Humans differ in the amount of time they direct their gaze toward different types of stimuli. Individuals’ preferences are known to be reliable and can predict various cognitive and affective processes. However, it remains unclear whether humans are aware of their visual gaze preferences and are able to report it. In this study, across three different tasks and without prior warning, participants were asked to estimate the amount of time they had looked at a certain visual content (e.g., faces or texts) at the end of each experiment. The findings show that people can report accurately their visual gaze preferences.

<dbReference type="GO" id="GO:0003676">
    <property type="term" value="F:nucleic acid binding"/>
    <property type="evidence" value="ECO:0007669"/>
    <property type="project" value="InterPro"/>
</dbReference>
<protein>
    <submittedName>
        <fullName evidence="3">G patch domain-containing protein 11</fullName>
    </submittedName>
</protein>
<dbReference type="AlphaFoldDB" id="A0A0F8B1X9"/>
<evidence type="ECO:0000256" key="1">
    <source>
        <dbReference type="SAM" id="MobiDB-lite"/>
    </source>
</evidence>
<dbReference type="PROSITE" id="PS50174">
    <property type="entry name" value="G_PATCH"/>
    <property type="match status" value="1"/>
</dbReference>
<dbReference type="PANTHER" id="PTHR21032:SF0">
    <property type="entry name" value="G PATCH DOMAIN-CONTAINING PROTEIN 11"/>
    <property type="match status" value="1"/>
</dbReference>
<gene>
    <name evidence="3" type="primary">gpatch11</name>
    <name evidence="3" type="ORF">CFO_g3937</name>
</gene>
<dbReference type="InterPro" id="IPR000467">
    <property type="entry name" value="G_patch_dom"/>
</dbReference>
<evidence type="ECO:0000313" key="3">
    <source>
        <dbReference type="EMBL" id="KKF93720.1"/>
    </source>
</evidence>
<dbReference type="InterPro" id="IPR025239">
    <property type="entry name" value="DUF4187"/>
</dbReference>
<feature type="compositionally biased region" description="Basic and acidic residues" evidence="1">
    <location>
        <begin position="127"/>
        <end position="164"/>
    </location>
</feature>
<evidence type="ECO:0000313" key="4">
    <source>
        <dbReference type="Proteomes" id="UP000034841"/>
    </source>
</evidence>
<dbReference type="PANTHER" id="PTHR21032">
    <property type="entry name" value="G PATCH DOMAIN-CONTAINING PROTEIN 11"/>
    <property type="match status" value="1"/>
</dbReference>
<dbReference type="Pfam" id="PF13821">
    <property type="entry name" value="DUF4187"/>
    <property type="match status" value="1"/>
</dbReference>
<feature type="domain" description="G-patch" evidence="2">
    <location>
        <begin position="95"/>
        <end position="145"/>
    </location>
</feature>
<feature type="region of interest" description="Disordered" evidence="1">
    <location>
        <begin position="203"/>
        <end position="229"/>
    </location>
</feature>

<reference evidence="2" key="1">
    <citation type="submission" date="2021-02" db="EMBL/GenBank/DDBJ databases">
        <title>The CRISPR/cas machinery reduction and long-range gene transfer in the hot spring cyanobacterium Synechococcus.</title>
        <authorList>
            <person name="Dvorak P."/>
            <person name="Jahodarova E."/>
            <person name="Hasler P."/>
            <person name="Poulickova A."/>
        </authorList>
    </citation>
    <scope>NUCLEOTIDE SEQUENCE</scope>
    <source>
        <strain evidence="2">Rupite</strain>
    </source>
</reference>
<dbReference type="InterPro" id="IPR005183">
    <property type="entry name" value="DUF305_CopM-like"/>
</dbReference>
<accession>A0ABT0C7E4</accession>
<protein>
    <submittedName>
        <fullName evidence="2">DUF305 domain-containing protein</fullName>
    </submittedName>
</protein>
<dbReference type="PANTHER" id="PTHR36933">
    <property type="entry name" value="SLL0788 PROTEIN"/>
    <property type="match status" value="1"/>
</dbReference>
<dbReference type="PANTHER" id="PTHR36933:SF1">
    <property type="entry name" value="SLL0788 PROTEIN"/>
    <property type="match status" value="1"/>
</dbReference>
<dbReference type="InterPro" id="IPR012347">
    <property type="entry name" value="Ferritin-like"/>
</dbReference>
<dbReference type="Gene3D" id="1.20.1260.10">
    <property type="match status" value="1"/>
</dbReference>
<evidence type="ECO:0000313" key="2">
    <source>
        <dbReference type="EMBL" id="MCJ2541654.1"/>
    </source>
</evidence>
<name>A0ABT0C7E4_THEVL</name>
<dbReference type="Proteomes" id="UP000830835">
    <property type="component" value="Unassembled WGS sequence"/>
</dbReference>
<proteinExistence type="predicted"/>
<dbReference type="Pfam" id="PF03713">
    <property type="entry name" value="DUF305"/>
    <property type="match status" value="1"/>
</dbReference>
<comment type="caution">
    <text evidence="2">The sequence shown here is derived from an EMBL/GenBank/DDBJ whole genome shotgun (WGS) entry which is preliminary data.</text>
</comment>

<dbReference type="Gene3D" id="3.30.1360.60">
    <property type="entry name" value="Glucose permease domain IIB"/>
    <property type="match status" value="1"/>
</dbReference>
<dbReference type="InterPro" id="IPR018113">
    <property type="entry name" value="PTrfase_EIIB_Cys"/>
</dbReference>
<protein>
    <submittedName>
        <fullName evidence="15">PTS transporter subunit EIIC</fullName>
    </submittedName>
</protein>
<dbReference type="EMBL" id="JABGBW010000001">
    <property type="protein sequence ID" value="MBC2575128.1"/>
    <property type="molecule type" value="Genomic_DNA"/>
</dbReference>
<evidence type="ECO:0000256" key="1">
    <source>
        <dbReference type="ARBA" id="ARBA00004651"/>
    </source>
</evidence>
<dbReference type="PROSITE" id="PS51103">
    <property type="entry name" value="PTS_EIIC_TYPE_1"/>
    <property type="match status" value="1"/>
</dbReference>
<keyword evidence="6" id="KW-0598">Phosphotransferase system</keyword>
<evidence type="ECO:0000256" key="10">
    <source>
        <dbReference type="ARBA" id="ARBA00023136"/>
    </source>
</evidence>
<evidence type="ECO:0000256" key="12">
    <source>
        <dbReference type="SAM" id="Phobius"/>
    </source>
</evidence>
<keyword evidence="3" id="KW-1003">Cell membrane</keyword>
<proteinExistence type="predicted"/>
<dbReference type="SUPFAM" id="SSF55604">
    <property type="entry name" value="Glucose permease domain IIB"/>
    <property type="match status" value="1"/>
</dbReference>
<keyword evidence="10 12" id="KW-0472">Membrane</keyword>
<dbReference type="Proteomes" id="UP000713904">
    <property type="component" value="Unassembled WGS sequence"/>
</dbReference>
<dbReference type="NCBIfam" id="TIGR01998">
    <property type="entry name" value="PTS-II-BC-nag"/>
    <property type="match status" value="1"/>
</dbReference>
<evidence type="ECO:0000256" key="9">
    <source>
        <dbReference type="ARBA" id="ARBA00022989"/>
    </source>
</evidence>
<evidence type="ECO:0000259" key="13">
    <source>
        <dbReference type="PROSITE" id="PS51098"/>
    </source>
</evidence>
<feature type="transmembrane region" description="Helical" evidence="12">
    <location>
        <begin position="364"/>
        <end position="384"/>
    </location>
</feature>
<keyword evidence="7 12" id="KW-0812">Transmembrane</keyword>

Bibliographical notePublisher Copyright:
© 2023,Journal of Vision. All Rights Reserved
- eye movements
- individual differences
- meta cognition
- visual cognition